Anger is a natural human emotion. It flares up instinctively when someone cuts you off, when something threatens a person you love, when you get shortchanged by a coworker. And although anger itself is not innately “bad,” allowing it to direct the course of your life is. For some people, bursts of anger are few and far between. For others, learning how to not get angry is a lifelong process.
Do you fall into the second category? There’s no time like the present to start working on yourself. With just a few simple techniques in your emotional toolbox, you should easily be able to combat the pressure that builds when something angers you. If you’re trying to educate yourself on how to not get angry, here are five methods to consider.
1. Accept, Then Assess
With any strong emotion, it’s natural to want to push it away and bury it deep — especially if it hits you at work, where you need to be professional. The same is true of anger. Your gut instinct is probably to pretend you’re not angry, but that won’t help you push through it. Let yourself feel angry. Embrace it. Allow the fury to wash over you for a minute or two. Then, quickly shift gears to how to not get angry — or at least, angrier. Reassess the situation and decide if it really warrants your ire, or if you can move on.
2. Breathe Deeply
To push through anger, you may need a physical way to cope. After all, the body often physically reacts to rage. Maybe your start to sweat, or feel like your heart is going to pound right out of your chest. In this instance, stopping to take a few deep, purposeful breaths could help soothe your nervous system so your physical reaction to anger melts away. A mini meditation session could be helpful, as well. Then, once you’ve calmed down, you’ll be ready to respond to the situation without any venom.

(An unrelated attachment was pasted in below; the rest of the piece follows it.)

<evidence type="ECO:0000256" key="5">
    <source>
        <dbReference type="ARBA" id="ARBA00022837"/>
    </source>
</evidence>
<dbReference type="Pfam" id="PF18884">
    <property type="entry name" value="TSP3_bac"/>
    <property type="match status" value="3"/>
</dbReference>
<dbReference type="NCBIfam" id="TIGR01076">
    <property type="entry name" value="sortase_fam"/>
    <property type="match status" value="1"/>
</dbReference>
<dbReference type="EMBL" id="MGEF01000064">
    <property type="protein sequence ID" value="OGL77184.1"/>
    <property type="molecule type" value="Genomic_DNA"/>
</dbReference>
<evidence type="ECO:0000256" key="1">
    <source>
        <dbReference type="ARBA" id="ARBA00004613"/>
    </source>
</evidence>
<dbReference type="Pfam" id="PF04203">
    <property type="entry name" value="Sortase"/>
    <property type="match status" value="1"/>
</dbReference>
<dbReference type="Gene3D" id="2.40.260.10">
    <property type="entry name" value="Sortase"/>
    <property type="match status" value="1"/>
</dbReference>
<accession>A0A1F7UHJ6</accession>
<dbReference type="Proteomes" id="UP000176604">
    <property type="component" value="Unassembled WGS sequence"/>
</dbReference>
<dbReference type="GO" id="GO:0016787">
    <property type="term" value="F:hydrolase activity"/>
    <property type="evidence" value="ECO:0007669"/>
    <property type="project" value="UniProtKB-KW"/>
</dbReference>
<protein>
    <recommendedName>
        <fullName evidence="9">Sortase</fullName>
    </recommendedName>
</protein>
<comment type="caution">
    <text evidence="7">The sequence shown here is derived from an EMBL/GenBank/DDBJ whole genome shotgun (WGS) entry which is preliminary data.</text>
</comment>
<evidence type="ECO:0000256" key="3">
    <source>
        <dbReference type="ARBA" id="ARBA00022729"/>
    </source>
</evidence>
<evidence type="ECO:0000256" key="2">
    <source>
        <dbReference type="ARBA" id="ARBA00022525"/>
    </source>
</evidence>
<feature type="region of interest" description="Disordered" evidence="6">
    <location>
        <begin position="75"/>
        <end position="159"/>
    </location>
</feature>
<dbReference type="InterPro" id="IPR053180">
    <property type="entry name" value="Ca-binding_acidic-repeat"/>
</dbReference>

3. Take a Break
If stepping back doesn’t alleviate your anger, maybe you need to step away entirely, at least in a sense. Escape the current situation for a few minutes by turning your attention to a lighthearted distraction, like a silly YouTube video of a pair of furry friends or your favorite up-tempo song. The positive vibes from this small break may be all you need to take your anger down a few notches and get back to normal.
4. Prep for It
Irritation is part of life. There’s no way to avoid it. But you can do a few things to help yourself better cope when it arises. Dr. Emil Cocarro, head of the University of Chicago’s psychiatry department, explains everybody has a different emotional baseline. Some people are naturally calmer, and others get agitated easily. But it’s not all about your chemistry. When you take time to exercise and relax regularly, you’re calmer at baseline, so it’ll take a greater amount of stress to get you to your boiling point.
5. Harness It
Anger can be a helpful emotion when you know how to use it. In fact, anger can motivate you to jump into action. Take the passion you feel from your anger and transform it into something positive. Harness it and the courage it creates to finally ask your boss for a raise, to call your elected representatives about policy change or to stick up for yourself in a personal relationship.
You can’t avoid anger any more than you can avoid breathing, but you can learn how to cope with it. Arm yourself with these tools, and the next time you feel a wave of irritation about to engulf you, take this opportunity to practice. See which of these approaches works best for you, and log it away for future use when your internal temperature begins to rise.
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